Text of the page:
Politicians should at the very least be realistic with their promises

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Ella Katiba

Before the current regime came into power, there were chants all over, ‘Freedom is coming’, and when they came to power, the streets were filled with ‘Freedom is here’.

By Ella Katiba, Nairobi

Is it too early to start checking the manifestos? Or is it too early to have expectations? Expectations legitimately created to sway the ‘hustler’ into voting this way and not any other way. Is it too early to count down the 100 days?

Before the current regime came into power, there were chants all over, ‘Freedom is coming’, and when they came to power, the streets were filled with ‘Freedom is here’.

Is the incumbent fighting to feed its ego or to feed the hustler? The reasons for overturning most of these decisions are unknown to us, and we shall not preempt. However, the new directives have proven to be doing more harm than good.

Among the first things that the sitting government did was to overturn a list-long of some things done by the previous government.

 Then begs the question, are we fighting against the previous regime or are we fighting against graft, insecurity, poverty, name it.

 Is the incumbent fighting to feed its ego or to feed the hustler? The reasons for overturning most of these decisions are unknown to us, and we shall not preempt. However, the new directives have proven to be doing more harm than good.

President William Ruto

Take for instance, the dismantling of the DCI’s Flying Squad; barely a month later, thugs, robbers, hooligans are having a free run in our streets.

We have seen rising cases of robbery with violence recently; the very people that the flying squad was trying to counter, not to assume that they were entirely angels themselves.

What freedom then did we expect or ought we to have expected? Just like in law, there is what the law is and what the law ought to be. In this case, I would say that the freedom we expected was that which would ease the economic hardships of the ‘hustler’ so to speak.

This alone has proven that there is a reason why systems are in place and until we do away with them, we shall never quite understand this reason/s.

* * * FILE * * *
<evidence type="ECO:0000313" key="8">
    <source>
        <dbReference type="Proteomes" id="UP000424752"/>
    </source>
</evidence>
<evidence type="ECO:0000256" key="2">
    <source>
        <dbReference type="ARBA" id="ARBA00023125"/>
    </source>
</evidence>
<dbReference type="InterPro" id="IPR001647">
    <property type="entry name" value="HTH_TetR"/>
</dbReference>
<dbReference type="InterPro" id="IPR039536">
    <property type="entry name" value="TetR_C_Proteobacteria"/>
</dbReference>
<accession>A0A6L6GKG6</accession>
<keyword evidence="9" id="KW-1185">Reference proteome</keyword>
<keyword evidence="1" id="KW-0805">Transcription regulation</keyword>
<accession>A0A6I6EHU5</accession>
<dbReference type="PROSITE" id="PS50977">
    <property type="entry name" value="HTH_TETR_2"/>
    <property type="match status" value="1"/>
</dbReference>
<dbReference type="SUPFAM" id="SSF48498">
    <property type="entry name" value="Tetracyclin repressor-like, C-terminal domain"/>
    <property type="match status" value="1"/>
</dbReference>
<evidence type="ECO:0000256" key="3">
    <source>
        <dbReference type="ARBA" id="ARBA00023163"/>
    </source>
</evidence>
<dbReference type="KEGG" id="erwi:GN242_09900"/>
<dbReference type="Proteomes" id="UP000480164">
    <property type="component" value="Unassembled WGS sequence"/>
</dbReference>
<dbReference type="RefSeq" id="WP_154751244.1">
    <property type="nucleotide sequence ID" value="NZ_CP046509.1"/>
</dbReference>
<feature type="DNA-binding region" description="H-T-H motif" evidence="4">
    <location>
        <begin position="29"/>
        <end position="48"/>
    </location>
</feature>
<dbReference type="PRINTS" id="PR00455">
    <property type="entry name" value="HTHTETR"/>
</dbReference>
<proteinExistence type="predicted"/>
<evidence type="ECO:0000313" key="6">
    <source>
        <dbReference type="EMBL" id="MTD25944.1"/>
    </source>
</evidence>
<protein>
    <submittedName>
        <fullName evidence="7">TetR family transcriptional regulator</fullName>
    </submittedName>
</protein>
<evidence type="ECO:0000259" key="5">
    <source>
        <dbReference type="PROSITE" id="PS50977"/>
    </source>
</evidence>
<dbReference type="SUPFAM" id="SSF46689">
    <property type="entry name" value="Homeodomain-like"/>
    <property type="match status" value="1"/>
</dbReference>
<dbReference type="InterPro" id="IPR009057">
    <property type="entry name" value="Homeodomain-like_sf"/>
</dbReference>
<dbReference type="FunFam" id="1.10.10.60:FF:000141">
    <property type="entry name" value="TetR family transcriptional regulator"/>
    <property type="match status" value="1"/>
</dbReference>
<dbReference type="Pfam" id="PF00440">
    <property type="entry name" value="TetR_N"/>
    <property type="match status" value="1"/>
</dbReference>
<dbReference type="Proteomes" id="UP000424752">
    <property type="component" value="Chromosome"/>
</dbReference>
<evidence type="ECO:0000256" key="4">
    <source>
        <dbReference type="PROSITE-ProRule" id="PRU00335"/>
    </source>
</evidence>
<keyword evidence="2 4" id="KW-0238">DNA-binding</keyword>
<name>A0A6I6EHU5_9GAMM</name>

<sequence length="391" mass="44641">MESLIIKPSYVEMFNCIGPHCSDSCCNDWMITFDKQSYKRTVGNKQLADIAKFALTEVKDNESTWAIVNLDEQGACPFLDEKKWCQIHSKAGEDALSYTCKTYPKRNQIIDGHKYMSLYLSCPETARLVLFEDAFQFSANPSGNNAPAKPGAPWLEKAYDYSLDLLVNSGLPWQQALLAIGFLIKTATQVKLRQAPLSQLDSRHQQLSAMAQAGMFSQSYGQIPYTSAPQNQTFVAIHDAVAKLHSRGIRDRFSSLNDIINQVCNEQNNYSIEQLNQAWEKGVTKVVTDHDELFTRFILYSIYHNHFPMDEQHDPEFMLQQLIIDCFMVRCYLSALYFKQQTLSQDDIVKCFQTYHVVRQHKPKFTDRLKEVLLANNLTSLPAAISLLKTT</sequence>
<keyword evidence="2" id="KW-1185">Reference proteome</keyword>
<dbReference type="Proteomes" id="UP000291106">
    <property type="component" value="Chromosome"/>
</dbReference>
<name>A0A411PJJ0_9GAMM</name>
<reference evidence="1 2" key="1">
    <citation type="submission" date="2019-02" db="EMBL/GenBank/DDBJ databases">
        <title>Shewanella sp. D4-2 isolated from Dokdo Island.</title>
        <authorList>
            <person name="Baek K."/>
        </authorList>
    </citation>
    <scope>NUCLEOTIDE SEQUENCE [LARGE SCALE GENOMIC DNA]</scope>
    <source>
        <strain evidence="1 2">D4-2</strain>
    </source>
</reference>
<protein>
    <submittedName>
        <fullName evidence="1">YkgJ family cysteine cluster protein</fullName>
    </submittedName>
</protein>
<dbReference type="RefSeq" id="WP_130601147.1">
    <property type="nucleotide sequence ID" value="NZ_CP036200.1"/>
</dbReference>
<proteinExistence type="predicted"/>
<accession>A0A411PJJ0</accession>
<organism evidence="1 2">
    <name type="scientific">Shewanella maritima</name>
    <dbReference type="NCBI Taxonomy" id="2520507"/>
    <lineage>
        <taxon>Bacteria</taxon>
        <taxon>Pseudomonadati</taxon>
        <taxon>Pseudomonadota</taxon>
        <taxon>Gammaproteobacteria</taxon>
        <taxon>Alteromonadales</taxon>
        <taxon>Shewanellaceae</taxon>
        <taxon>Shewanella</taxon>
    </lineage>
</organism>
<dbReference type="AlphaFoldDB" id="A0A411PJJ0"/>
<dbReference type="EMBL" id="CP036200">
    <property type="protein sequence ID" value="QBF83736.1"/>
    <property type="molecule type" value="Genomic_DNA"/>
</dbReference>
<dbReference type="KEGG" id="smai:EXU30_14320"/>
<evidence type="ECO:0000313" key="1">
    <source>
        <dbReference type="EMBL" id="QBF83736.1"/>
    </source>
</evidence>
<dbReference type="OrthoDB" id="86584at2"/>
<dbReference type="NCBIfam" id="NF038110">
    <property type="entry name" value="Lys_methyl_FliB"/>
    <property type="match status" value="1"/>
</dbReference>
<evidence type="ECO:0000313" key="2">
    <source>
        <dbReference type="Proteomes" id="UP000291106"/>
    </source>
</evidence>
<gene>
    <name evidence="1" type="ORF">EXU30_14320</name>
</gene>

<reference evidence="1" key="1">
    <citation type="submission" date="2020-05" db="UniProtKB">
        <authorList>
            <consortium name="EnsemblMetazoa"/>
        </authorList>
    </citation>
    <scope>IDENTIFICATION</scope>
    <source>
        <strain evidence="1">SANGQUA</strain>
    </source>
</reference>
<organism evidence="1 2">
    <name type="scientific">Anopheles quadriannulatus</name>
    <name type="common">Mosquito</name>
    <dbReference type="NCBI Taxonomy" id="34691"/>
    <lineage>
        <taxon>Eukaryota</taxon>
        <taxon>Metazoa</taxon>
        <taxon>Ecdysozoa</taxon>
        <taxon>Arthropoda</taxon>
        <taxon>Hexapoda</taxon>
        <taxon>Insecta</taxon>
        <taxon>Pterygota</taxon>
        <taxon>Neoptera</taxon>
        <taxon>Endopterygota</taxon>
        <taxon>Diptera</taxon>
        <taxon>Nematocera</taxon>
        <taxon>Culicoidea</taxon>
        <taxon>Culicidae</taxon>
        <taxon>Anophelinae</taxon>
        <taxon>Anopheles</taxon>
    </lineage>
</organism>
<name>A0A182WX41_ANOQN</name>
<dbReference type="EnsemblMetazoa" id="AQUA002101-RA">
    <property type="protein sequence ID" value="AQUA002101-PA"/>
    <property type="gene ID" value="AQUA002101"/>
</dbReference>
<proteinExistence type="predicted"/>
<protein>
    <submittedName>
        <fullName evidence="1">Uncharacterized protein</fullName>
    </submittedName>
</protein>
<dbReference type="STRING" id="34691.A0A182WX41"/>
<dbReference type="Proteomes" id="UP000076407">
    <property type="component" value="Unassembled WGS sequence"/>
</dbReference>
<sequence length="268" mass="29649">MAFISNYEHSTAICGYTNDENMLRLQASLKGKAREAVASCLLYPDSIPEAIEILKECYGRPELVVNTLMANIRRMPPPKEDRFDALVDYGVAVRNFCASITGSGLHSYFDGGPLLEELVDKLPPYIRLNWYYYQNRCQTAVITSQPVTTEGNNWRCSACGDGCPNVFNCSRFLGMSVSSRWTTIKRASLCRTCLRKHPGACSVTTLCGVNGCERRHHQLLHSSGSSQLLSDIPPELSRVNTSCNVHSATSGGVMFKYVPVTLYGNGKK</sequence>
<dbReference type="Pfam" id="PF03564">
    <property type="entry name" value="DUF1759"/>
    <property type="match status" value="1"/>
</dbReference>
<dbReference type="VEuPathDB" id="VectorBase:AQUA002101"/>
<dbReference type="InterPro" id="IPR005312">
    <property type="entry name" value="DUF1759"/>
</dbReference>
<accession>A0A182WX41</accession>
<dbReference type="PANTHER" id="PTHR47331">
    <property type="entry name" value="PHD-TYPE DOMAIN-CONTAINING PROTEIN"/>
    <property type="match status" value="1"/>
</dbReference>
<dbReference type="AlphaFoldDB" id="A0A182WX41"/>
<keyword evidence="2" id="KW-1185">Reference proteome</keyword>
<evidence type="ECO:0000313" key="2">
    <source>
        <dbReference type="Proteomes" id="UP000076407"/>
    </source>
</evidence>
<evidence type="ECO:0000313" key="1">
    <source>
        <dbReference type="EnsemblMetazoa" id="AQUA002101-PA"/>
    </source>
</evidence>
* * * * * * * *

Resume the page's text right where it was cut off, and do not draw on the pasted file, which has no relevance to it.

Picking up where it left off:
We ought not to forget that a state is not defined by how strong or powerful the men or women are, but by the strong systems put in place to create law and order, for which order propagates productivity.

What freedom then did we expect or ought we to have expected? Just like in law, there is what the law is and what the law ought to be. In this case, I would say that the freedom we expected was that which would ease the economic hardships of the ‘hustler’ so to speak.

Instead, and so far, the only freedom we are witnessing is that of allies getting their charges dropped here and others getting positions there.

DP Rigathi Gachagua

I must note, it is not a new phenomenon to have one’s charges dropped for lack of sufficient proof; but having charges of various politicians dropped at the same time without really furnishing reasonable reasons definitely calls for a lot of questions. But we leave it at that.

Over two months later, no much of a change is visible. The price of flour was expected to drop within the first 100 days, now we wait for a year later.

Much of the things the sitting government has done and the decision overturned so far have been met by some malcontent voices among unhappy individuals who think the government is in blatant disregard of the work previously done, disregard of the law and at the very least, that their workability is being grossly interfered with.

Back to expectations, Governor Sakaja assured the city dwellers that it will take barely a month to clear the garbage sitting all over the city.

Over two months later, no much of a change is visible. The price of flour was expected to drop within the first 100 days, now we wait for a year later.

Is there a less offensive word for ‘roadside declarations’? They sure seem like examples of them.

It is only reasonable for politicians to at least manage people’s expectations especially during campaigns. Some manifestos are clearly utopic prima facie.

Rigathi Gachagua - Deputy President

Assuming that they did not do a background check on how to manage a ward, constituency, county and the country at large, then it is prudent that they do that before fixing surreal ideas in their manifestos, to avoid the second hand embarrassment that comes when you realize that management is not a matter of ‘Do this, do that, Now!’

These roadside declarations should be better left in the dustbins, lest they haunt and ruin us. In the words of David Ndii “This is how Moi ruined public institutions, one roadside declaration at a time.”

(From his article, The Era of Roadside Policy Declarations is Back). I would submit that politicians should at the very least be realistic with their promises. We still are banking hope on the government to deliver on its promises.

MS Katiba is a Law student at University of Nairobi

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